“Our family is personally affected by disability and we know first-hand what perseverance can accomplish. Joining in the Steptember campaign, like a entering a marathon, is a way to show the world what you can do once you have committed to something,” said Dick Hoyt. “When asked to be a part of Stepember, Rick and I accepted right away, as this campaign aligns with the Team Hoyt mission of empowering people with disabilities”

“Dick and Rick Hoyt are the perfect ambassadors for Steptember. They truly embody their motto – “Yes You Can” – and show individuals with disabilities, their families, and the people who care about them how to ‘live a life without limits,’” said Stephen Bennett, President and CEO of UCP. “We are proud that they are on board to help inspire us all to take 10,000 steps a day toward an admirable goal.”

 Team Hoyt

For more information about Team Hoyt and the duo’s 37 years of racing, please visit their website at www.teamhoyt.com.

 

 

 

2013 WORLD CEREBRAL PALSY CHALLENGE BEGINS TODAY!

FOR IMMEDIATE RELEASE

CONTACT: Kaelan Richards: 202-973-7175, krichards@ucp.org

2013 WORLD CEREBRAL PALSY CHALLENGE BEGINS TODAY!

More than 1,500 participants commit to 10,000 steps a day to raise awareness and support for people with CP and other disabilities

Washington, DC (September 4, 2013) – United Cerebral Palsy (UCP) announced the launch of the second annual World Cerebral Palsy (CP) Challenge today, an international health and fitness event to raise awareness and support for people with cerebral palsy and other disabilities.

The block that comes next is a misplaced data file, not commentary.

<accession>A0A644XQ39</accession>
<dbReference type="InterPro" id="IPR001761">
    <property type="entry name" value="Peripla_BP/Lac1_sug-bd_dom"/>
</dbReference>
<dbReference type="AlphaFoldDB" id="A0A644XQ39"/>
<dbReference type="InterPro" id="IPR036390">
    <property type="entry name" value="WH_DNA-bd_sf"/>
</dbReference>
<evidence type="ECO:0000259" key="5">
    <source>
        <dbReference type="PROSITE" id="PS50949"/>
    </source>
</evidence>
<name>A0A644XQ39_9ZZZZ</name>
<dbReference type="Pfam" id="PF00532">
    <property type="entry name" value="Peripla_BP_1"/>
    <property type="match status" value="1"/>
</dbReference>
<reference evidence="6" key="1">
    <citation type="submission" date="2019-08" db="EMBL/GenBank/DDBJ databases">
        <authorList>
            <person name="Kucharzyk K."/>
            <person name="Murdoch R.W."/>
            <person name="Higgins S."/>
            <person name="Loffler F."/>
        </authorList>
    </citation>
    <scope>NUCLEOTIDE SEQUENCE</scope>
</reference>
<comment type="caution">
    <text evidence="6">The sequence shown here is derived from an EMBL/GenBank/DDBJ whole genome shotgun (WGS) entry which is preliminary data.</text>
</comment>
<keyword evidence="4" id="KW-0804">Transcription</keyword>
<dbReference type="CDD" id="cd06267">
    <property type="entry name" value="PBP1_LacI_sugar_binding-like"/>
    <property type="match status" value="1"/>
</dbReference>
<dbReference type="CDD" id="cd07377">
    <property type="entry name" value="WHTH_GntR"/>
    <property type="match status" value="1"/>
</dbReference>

The World CP Challenge is a month long campaign that encourages people to get active while supporting a great cause. Throughout September, more than 4,000 teams worldwide will challenge themselves to take 10,000 steps a day. Each of the steps—or bike rides, or yoga classes, or physical therapy sessions, as nearly any activity can be counted—will propel the teams up virtual mountains and track their progress. Teams can compare their progress against others from around the world, racing each other up the seven tallest mountains and spurring their efforts to new heights. And together, the teams will help to raise critical support for people with cerebral palsy and other disabilities.

Already, more than $50,000 has been raised in the U.S., and more than $500,000 internationally—but we still have a long way to go. Join the thousands of participants and World CP Challenge Ambassadors, Team Long Brothers, and help raise support for people with cerebral palsy and other disabilities today! Sign up is open through Wednesday, September 11. At the end of the month, the World CP Challenge will culminate on October 2 with World Cerebral Palsy Day, a global innovation project to change the world for people with cerebral palsy